Celebrated Indigenous Hawaiian artist Carl Pao is taking new ideas about the Pacific and committing them to canvas, painting a visually stunning and colourful mural at The Australian National University.
Mr Pao, the inaugural Pacific Studies Artist in Residence at the ANU College of Asia and the Pacific, said the mural was inspired by what young Pacific Islander students had to say about their region and heritage as well as questions surrounding Pacific identities.
“We tried to shed our preconceived ideas about what ‘Pasifika’, or the Pacific, means,” said Mr Pao. “We discussed each island group and thought about their unique identities relating back to their place of origin. From that we started to think about grander, sweeping elements within the Pacific like ocean, wind, and current, and not only how those tie the mural together but how they have tied us together over the generations.
“We were also inspired by Aboriginal Australian artwork and its use of aerial maps. We have developed a rough map of the Pacific stretching from Australia in the south all the way to Rapa Nui in the east and Hawaii in the north. Like Indigenous Australian paintings, the artwork has many pathways, connections and parallel lines. And like the star or constellation maps used by Pacific Islanders for navigating in the past, the artwork is a map of somewhere for us to head towards.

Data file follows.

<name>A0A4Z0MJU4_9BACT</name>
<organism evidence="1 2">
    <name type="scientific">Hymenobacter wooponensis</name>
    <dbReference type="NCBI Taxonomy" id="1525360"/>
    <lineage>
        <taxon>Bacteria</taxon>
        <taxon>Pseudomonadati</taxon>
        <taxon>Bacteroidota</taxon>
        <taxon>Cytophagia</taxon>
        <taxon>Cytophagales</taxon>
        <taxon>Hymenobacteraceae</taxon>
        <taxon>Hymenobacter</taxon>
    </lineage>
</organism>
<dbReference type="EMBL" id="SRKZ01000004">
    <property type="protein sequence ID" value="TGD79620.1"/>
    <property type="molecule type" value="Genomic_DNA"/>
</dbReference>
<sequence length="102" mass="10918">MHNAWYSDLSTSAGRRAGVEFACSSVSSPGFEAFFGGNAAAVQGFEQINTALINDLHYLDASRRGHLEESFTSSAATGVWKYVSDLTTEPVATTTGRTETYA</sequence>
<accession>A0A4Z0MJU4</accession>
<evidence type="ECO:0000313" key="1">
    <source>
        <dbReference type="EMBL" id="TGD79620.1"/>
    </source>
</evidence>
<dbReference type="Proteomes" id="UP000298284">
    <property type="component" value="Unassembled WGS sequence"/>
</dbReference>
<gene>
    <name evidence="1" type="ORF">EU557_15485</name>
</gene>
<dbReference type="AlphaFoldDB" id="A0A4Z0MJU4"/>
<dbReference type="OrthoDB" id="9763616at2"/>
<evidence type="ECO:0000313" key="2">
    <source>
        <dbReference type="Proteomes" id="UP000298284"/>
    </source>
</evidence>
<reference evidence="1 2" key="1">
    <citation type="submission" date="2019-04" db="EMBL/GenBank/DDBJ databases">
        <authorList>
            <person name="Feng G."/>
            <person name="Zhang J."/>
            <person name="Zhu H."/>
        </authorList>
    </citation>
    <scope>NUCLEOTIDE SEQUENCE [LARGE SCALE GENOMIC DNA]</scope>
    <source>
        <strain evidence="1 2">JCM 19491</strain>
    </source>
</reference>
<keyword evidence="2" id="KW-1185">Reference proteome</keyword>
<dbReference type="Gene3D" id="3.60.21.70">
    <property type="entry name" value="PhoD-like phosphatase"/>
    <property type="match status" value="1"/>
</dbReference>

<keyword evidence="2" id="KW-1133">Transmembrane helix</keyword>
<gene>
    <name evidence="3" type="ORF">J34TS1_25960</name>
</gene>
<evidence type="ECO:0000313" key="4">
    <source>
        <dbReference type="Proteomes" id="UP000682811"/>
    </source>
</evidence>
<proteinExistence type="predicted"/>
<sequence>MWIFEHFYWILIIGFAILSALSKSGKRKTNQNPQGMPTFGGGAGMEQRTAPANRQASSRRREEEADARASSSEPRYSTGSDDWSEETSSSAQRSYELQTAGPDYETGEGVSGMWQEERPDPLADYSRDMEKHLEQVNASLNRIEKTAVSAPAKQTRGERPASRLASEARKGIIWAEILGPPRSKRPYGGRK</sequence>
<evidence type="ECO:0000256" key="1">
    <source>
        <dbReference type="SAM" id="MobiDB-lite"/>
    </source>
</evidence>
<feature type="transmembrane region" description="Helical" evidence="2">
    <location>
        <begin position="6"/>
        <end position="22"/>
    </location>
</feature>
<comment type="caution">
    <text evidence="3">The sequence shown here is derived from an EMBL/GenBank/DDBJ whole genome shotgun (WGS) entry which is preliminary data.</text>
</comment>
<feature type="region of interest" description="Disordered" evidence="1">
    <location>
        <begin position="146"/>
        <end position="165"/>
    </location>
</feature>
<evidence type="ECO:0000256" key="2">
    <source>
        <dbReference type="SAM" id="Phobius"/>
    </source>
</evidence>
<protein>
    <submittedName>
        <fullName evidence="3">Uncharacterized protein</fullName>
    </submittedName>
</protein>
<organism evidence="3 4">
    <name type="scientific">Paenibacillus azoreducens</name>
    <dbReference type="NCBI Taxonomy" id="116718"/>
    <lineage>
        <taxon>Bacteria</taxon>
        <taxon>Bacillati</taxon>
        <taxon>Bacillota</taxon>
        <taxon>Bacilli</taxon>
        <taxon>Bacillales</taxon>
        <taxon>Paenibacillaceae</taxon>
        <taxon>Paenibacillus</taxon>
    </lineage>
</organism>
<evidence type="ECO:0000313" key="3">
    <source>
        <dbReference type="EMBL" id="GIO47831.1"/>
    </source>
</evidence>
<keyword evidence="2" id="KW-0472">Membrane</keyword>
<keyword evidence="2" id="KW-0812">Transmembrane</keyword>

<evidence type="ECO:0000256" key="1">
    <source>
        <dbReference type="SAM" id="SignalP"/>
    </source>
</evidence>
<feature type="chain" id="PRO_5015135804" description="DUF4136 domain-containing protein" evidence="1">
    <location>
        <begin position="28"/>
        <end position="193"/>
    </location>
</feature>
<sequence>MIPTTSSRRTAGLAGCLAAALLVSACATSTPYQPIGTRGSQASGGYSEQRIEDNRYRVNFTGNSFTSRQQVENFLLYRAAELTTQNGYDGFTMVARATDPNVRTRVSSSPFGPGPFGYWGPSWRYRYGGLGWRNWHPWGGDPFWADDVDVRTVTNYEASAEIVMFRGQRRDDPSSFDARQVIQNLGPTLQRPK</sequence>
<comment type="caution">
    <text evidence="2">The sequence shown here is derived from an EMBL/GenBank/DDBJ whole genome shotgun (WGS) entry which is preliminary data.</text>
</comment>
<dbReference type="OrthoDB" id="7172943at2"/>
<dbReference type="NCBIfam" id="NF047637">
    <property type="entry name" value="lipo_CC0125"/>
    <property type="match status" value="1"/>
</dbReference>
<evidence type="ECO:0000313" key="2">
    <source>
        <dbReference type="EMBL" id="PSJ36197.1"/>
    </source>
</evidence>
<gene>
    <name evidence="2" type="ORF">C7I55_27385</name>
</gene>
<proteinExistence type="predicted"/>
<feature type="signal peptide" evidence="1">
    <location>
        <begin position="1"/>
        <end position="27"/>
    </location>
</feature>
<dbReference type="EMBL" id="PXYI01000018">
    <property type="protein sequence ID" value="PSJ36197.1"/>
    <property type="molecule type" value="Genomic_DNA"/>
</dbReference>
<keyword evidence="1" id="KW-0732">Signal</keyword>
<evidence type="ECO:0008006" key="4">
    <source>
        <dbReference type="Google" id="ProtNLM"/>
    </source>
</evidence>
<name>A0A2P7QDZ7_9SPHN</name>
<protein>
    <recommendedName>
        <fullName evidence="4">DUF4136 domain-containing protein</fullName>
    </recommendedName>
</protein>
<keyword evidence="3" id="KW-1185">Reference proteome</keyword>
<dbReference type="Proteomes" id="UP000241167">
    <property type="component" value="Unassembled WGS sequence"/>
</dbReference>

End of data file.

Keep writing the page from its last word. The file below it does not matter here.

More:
“Overall, the artwork celebrates the unique differences of the Pacific’s many cultural groups as well as the things that bring us together. The final work will be this large composition which is, hopefully, stunning from a distance and draws your attention. Once you get up to it, the viewer can engage with it more intimately and see the little subtleties of the different groups represented in it.”
Mr Pao is painting the mural at the University today and tomorrow. The finished artwork will be mounted at the ANU Farea Pasifika office. A visual arts teacher at the elite Kamehameha Schools in Honolulu, Carl Pao’s work in painting, print-making and sculpture has been displayed in North America and Europe, including the Smithsonian Institute National Museum of the American Indian in Washington DC.
The Pacific Studies Artist in Residence is hosted by the ANU equity and outreach program Pasifika Australia, the ANU Pacific Studies program and an Australian Research Council Laureate project held by ANU professor Margaret Jolly.